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Literature and Writing

Short Story

simple subject, stock characters, short tales, short shorts, inner conflict

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Short Story, fictional work depicting one character’s inner conflict or conflict with others, usually having one thematic focus. Short stories generally produce a single, focused emotional and intellectual response in the reader. Novels, by contrast, usually depict conflicts among many characters developed through a variety of episodes, stimulating a complexity of responses in the reader. The short story form ranges from “short shorts,” which run in length from a sentence to four pages, to novellas that can easily be 100 pages long and exhibit characteristics of both the short story and the novel. Because some works straddle the definitional lines of these three forms of fiction—short story, novella, and novel—the terms should be regarded as approximate rather than absolute.

Distinctions should be made between short tales and the modern short story as it is usually regarded. Short tales go back to the origins of human speech, and some were written down by the Egyptians as long ago as 2000 bc. They usually dramatize a simple subject and theme and emphasize narrative over characterization; the opposite is true of the modern short story, where characterization, mood, style, and language are often more important than the narrative itself. Distinctions should also be made between commercial and literary fiction within the short story genre. From O. Henry to Stephen King, commercial short fiction has traditionally featured predictable plot formulas, stock characters and conflicts, and superficial treatment of themes. Literary short fiction employs complex techniques to depict the often-unresolvable dilemmas of the human predicament.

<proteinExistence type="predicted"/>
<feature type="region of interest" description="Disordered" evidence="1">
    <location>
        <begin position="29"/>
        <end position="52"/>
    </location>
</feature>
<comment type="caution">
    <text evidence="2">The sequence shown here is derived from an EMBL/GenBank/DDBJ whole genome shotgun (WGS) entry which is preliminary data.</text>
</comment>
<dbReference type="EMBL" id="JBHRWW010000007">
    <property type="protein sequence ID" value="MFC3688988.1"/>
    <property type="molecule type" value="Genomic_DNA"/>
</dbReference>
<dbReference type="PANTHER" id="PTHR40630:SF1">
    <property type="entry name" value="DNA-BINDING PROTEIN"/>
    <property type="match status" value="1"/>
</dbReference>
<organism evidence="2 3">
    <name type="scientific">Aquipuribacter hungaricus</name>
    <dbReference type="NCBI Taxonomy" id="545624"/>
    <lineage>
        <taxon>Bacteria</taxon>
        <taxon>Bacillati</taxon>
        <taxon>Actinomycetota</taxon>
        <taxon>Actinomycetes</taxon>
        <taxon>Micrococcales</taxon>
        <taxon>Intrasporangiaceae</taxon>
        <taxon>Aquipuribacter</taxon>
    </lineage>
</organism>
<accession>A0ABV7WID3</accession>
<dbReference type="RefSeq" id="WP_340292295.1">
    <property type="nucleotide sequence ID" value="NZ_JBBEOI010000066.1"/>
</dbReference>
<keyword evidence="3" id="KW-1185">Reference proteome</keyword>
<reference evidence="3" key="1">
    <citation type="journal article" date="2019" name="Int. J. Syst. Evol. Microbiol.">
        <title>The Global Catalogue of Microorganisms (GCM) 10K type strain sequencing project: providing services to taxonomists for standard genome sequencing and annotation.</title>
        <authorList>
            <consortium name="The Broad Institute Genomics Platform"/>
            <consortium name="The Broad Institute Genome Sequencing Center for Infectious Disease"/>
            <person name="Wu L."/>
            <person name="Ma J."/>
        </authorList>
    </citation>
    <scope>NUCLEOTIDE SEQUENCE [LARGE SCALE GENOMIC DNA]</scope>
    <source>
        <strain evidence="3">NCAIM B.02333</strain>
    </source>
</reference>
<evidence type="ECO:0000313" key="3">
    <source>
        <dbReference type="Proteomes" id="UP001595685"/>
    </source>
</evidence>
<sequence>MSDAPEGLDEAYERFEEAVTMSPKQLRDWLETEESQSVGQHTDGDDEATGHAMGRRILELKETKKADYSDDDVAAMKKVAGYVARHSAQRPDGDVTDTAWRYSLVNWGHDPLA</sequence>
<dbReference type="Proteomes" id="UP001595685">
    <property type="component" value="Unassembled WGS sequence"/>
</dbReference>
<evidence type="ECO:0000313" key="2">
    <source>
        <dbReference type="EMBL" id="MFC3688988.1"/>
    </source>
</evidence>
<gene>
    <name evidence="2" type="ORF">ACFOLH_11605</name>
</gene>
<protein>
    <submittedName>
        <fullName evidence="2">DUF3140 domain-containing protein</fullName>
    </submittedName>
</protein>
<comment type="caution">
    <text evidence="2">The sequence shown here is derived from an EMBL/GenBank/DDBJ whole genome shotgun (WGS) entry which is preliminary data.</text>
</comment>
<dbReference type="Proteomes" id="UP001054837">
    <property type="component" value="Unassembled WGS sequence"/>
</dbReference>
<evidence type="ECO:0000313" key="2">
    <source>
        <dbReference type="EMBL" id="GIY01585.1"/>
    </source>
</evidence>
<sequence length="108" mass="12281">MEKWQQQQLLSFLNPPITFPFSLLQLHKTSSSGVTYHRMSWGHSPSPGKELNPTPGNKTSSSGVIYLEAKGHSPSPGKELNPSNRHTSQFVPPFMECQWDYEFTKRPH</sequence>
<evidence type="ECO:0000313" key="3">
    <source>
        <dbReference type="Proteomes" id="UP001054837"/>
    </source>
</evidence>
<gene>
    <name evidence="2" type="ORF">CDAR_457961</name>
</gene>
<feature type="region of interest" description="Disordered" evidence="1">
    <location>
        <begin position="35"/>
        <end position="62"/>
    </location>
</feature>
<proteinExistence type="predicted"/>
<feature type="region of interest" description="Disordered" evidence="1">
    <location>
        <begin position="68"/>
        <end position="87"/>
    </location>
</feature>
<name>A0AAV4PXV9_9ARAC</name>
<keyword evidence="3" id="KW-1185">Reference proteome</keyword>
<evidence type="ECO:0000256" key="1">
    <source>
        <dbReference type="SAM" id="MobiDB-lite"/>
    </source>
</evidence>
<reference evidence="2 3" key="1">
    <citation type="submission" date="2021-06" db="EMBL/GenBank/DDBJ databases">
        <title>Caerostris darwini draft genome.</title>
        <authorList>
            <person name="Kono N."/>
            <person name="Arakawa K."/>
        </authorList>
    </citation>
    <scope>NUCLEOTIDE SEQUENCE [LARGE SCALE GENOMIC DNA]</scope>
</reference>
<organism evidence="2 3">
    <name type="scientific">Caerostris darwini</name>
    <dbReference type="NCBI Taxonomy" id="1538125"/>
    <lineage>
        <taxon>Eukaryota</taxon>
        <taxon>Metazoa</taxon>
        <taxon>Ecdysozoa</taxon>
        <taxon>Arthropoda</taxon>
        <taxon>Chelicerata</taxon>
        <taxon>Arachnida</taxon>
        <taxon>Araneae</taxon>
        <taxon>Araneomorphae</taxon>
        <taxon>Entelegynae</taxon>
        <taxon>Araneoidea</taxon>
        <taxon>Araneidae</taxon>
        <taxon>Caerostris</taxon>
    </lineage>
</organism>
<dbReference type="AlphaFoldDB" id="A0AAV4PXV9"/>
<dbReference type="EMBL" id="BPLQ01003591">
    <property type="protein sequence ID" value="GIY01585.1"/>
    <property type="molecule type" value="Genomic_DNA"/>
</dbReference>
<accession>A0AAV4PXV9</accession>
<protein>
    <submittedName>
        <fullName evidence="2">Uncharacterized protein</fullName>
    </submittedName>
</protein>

Madden, David, B.S., M.A.

Donald and Yelvia Crumbley Professor of Creative Writing, Lousiana State University. Author of "A Primer of the Novel", "Revising Fiction" and nine novels.

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